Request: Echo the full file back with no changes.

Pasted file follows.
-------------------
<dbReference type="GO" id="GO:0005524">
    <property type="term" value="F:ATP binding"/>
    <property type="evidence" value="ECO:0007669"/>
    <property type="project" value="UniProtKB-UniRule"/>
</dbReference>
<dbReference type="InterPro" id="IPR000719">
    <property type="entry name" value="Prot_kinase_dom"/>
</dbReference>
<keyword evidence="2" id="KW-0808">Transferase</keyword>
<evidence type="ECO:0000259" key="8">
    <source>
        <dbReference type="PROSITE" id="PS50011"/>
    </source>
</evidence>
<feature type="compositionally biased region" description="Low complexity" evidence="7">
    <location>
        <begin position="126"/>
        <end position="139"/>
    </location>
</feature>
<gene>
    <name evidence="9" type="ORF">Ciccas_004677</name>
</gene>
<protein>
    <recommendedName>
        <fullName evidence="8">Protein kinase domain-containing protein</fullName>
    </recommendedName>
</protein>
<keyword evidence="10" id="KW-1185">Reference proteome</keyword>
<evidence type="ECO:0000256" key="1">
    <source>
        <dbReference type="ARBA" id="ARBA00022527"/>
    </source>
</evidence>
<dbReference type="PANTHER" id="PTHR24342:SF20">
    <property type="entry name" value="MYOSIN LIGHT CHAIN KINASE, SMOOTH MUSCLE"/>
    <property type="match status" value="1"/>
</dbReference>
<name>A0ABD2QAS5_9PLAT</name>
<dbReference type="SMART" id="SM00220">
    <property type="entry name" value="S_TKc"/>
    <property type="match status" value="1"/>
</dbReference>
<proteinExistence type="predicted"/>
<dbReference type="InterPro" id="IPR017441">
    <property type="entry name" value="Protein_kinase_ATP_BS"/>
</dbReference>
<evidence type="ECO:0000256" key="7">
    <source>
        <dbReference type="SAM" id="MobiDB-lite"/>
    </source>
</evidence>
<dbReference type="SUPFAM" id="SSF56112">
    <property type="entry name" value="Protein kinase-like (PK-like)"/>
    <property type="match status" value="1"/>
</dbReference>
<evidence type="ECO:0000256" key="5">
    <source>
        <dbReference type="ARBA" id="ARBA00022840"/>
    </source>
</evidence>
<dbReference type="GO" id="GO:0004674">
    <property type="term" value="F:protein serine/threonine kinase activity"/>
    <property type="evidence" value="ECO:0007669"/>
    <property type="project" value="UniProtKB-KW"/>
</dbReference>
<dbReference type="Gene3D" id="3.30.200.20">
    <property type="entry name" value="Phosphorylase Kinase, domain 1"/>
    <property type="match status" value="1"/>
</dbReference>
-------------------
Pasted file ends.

<dbReference type="GO" id="GO:0005524">
    <property type="term" value="F:ATP binding"/>
    <property type="evidence" value="ECO:0007669"/>
    <property type="project" value="UniProtKB-UniRule"/>
</dbReference>
<dbReference type="InterPro" id="IPR000719">
    <property type="entry name" value="Prot_kinase_dom"/>
</dbReference>
<keyword evidence="2" id="KW-0808">Transferase</keyword>
<evidence type="ECO:0000259" key="8">
    <source>
        <dbReference type="PROSITE" id="PS50011"/>
    </source>
</evidence>
<feature type="compositionally biased region" description="Low complexity" evidence="7">
    <location>
        <begin position="126"/>
        <end position="139"/>
    </location>
</feature>
<gene>
    <name evidence="9" type="ORF">Ciccas_004677</name>
</gene>
<protein>
    <recommendedName>
        <fullName evidence="8">Protein kinase domain-containing protein</fullName>
    </recommendedName>
</protein>
<keyword evidence="10" id="KW-1185">Reference proteome</keyword>
<evidence type="ECO:0000256" key="1">
    <source>
        <dbReference type="ARBA" id="ARBA00022527"/>
    </source>
</evidence>
<dbReference type="PANTHER" id="PTHR24342:SF20">
    <property type="entry name" value="MYOSIN LIGHT CHAIN KINASE, SMOOTH MUSCLE"/>
    <property type="match status" value="1"/>
</dbReference>
<name>A0ABD2QAS5_9PLAT</name>
<dbReference type="SMART" id="SM00220">
    <property type="entry name" value="S_TKc"/>
    <property type="match status" value="1"/>
</dbReference>
<proteinExistence type="predicted"/>
<dbReference type="InterPro" id="IPR017441">
    <property type="entry name" value="Protein_kinase_ATP_BS"/>
</dbReference>
<evidence type="ECO:0000256" key="7">
    <source>
        <dbReference type="SAM" id="MobiDB-lite"/>
    </source>
</evidence>
<dbReference type="SUPFAM" id="SSF56112">
    <property type="entry name" value="Protein kinase-like (PK-like)"/>
    <property type="match status" value="1"/>
</dbReference>
<evidence type="ECO:0000256" key="5">
    <source>
        <dbReference type="ARBA" id="ARBA00022840"/>
    </source>
</evidence>
<dbReference type="GO" id="GO:0004674">
    <property type="term" value="F:protein serine/threonine kinase activity"/>
    <property type="evidence" value="ECO:0007669"/>
    <property type="project" value="UniProtKB-KW"/>
</dbReference>
<dbReference type="Gene3D" id="3.30.200.20">
    <property type="entry name" value="Phosphorylase Kinase, domain 1"/>
    <property type="match status" value="1"/>
</dbReference>